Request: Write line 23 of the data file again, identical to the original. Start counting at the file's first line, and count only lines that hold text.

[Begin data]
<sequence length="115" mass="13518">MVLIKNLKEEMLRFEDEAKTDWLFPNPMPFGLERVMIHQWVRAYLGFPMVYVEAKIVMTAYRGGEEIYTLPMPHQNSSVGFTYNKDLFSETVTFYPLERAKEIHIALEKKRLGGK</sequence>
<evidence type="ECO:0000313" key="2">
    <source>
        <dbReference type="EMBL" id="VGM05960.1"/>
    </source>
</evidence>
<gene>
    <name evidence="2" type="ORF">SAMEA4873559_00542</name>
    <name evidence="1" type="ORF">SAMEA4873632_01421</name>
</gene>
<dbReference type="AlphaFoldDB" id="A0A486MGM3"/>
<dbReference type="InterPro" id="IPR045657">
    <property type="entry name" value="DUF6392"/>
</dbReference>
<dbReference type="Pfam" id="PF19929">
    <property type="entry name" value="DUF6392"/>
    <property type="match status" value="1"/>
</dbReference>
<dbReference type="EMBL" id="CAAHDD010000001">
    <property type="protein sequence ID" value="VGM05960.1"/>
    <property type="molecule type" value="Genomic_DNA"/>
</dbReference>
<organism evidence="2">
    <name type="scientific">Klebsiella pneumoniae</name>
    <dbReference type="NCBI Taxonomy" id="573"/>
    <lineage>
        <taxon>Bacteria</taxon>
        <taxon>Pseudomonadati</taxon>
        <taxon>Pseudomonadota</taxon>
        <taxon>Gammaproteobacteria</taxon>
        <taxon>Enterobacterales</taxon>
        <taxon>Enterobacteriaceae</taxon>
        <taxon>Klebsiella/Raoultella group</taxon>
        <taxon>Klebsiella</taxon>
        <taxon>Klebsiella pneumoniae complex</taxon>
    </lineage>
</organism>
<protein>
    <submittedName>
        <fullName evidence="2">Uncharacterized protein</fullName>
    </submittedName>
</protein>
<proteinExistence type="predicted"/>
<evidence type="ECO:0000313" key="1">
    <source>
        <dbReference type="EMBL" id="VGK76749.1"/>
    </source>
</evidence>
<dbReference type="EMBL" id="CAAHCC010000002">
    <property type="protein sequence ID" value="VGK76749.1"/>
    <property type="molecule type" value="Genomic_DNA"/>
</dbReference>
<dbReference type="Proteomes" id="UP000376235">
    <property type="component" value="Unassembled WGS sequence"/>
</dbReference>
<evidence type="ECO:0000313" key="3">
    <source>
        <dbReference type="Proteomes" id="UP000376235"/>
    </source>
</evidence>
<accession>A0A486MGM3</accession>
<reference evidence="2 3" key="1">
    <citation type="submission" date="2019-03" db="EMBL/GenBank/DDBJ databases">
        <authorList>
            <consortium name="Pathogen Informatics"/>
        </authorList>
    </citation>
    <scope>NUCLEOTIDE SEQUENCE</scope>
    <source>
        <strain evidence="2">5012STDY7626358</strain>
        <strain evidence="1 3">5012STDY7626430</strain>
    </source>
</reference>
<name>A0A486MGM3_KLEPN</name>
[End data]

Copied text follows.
<organism evidence="2">